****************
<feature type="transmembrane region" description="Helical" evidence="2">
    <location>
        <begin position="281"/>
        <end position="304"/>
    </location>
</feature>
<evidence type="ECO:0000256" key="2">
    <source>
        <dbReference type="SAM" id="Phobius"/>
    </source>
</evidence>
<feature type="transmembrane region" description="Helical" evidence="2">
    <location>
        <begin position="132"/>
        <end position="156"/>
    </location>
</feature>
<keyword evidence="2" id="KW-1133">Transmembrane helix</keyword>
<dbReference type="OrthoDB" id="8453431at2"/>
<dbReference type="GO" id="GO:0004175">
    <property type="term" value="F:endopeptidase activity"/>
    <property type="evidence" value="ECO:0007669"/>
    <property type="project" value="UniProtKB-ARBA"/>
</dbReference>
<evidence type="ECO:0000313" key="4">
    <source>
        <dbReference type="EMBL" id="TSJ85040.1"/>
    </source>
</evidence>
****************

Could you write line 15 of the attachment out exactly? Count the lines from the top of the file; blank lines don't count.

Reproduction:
        <end position="156"/>